But technology is a lot more than super-modern hi-tech. It includes old fashioned things such as underground water pipes. Huge amounts of piped water escapes through leaky systems. Renovating the pipes would seem to be a promising technological starting point.

And the technology of can be exploited far better. Barlow herself mentions the research of , a Slovakian hydrologist who shows that the water cycle is a significant factor in global warming. He points out that civilization covers the earth with , so that our rainwater drains away to the ocean without infiltrating the soil. Wetter soil would cool us directly and would produce clouds, which in turn would reflect the sun’s rays back outward. A project is already underway to demonstrate that a better use of rainwater can overcome much of our impending global drought and at the same time reverse some of the effects of in heating the atmosphere. They believe that results will show up within just a few years.

So I learned a lot, for which I am grateful, but I am not ready to join Barlow’s team. There are other ways.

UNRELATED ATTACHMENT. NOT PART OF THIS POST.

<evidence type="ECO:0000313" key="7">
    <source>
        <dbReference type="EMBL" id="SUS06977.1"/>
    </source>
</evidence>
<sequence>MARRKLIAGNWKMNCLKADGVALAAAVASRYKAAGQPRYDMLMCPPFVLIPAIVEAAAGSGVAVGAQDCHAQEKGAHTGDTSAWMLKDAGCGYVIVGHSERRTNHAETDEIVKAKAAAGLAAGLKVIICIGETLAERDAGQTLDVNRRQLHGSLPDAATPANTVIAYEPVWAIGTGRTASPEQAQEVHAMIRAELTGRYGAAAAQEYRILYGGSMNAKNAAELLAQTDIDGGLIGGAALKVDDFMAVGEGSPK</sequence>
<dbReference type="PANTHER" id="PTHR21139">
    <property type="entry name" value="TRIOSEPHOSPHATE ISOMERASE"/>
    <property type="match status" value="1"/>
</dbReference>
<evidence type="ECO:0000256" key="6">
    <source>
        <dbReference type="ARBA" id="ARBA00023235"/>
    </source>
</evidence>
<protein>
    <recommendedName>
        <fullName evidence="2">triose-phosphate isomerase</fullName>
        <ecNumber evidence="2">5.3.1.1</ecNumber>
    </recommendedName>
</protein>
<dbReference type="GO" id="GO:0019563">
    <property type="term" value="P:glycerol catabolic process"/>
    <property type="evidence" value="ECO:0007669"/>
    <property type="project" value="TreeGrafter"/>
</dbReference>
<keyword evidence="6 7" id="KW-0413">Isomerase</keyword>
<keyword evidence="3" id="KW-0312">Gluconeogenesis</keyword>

Saturday, January 05, 2008

How About that Electoral College!

Last night I met my friend Lynn at a restaurant for dinner and a movie. She started reflecting aloud on the failings of the — especially the undemocratic nature of the system. As a dual citizen, I should have been able to explain how the thing works but, whatever I once knew, I have forgotten. So I tried boning up on the subject today by reading Wikipedia. And now I’ve been on the phone sharing my new knowledge with Lynn, through my tongue seemed unable to pronounce one word correctly. I kept referring to the “electrical college.”

Lynn was convinced that the whole electoral college method had been introduced because of some concern about slavery or the Civil War, but that was evidently not the case. It was written into the Constitution from the outset, meant to ensure that states’ interests would be given considerable decision-making weight, and also that power would be balanced among the three branches of government. But the Constitution specifies that each state may decide how to choose its – the folks who get together in their state capitols to elect the President and Vice-President.